Another way to read a file in is to use the load or attach command. Create a file called example.sage (located in the home directory of Sage) with the following content:

print "Hello World"
print 2^3

Read in and execute example.sage file using the load command.

sage: load "example.sage"
Hello World
8

You can also attach a Sage file to a running session:

sage: attach "example.sage"
Hello World
8

Now if you change example.sage and enter one blank line into Sage, then the contents of example.sage will be automatically reloaded into Sage:

sage: !emacs example.sage&     #change 2^3 to 2^4
sage:                          #hit return
***************************************************
                Reloading 'example.sage'
***************************************************
Hello World
16

Installation for the impatient

We shall explain the basic steps for installing the most recent version of Sage (which is the “source” version, not the “binary”).

  1. Download sage-*.tar (where * denotes the version number) from the website and save into a directory, say HOME. Type tar zxvf sage-*.tar in HOME.

  2. cd sage-* (we call this SAGE_ROOT) and type make. Now be patient because this process make take 2 hours or so.

  3. Optional: When the compilation is finished, type on the command line in the Sage home directory:

    ./sage -i database_jones_numfield
    ./sage -i database_gap-4.4.8
    ./sage -i database_cremona_ellcurve-2005.11.03
    ./sage -i gap_packages-4.4.8_1

    This last package loads the GAP GPL’d packages braid, ctbllib, DESIGN, FactInt, GAPDoc, GRAPE, LAGUNA, SONATA 2.3, and TORIC . It also compiles (automatically) the C programs in GUAVA and GRAPE.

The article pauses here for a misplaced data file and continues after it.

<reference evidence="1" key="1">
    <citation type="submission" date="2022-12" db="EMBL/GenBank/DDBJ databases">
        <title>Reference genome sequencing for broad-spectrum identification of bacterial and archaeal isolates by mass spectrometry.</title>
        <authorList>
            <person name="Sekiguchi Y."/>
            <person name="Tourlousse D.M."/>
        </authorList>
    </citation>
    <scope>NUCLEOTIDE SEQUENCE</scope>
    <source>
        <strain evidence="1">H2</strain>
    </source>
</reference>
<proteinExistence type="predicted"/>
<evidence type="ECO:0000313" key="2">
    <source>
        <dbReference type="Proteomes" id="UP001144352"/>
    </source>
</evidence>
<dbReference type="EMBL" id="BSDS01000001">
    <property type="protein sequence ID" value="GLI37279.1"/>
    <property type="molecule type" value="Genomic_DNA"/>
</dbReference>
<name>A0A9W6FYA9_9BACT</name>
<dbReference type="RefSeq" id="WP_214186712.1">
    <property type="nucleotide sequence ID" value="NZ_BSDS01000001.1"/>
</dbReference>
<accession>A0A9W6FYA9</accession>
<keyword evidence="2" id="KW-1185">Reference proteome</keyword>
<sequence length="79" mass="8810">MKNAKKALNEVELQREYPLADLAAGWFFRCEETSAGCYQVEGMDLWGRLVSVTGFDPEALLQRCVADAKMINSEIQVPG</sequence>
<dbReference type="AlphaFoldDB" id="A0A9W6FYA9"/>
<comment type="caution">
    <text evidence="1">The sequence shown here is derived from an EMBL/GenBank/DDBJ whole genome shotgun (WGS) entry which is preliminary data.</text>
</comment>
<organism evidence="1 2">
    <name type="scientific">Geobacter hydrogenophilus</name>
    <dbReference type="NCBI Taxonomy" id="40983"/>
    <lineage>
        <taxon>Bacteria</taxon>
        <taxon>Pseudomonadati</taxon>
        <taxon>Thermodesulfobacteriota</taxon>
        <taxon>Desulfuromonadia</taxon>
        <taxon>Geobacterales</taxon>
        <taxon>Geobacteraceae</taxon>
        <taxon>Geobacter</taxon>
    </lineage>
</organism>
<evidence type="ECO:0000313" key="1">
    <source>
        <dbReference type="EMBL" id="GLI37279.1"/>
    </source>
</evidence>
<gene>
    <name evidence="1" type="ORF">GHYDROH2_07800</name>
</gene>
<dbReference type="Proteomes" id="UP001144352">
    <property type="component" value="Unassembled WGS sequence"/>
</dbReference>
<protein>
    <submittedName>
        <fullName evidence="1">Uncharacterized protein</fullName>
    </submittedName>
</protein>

Other optional packages to install are at http://modular.math.washington.edu/sage/packages/optional/.

    Another way: download packages from http://sage.scipy.org/sage/packages/optional/ and save to the directory SAGE_ROOT. Type

    /sage -i sage-package.spkg

    for each sage-package you download (use sage -f if you are reinstalling.) This might be useful if you have a CD of these packages but no (or a very slow) internet connection.

  4. If you want to build the documentation, cd devel/doc and type ./rebuild. This requires having latex and latex2html installed.

Python language program code for Sage commands

Let’s say you want to know what the Python program is for the Sage command to compute the center of a permutation group. Use Sage’s help interface to find the file name:

sage: PermutationGroup.center?
Type:           instancemethod
Base Class:     <type 'instancemethod'>
String Form:    <unbound method PermutationGroup.center>
Namespace:      Interactive
File:           /home/wdj/sage/local/lib/python2.4/site-packages/sage/groups/permgroup.py
Definition:     PermutationGroup.center(self)

Now you know that the command is located in the permgroup.py file and you know the directory to look for that Python module. You can use an editor to read the code itself.

“Special functions” in Sage

Sage has several special functions:

  • Bessel functions and Airy functions
  • spherical harmonic functions
  • spherical Bessel functions (of the 1st and 2nd kind)
  • spherical Hankel functions (of the 1st and 2nd kind)
  • Jacobi elliptic functions
  • complete/incomplete elliptic integrals
  • hyperbolic trig functions (for completeness, since they are special cases of elliptic functions)

and orthogonal polynomials

  • chebyshev_T (n, x), chebyshev_U (n, x) - the Chebyshev polynomial of the first, second kind for integers \(n > -1\).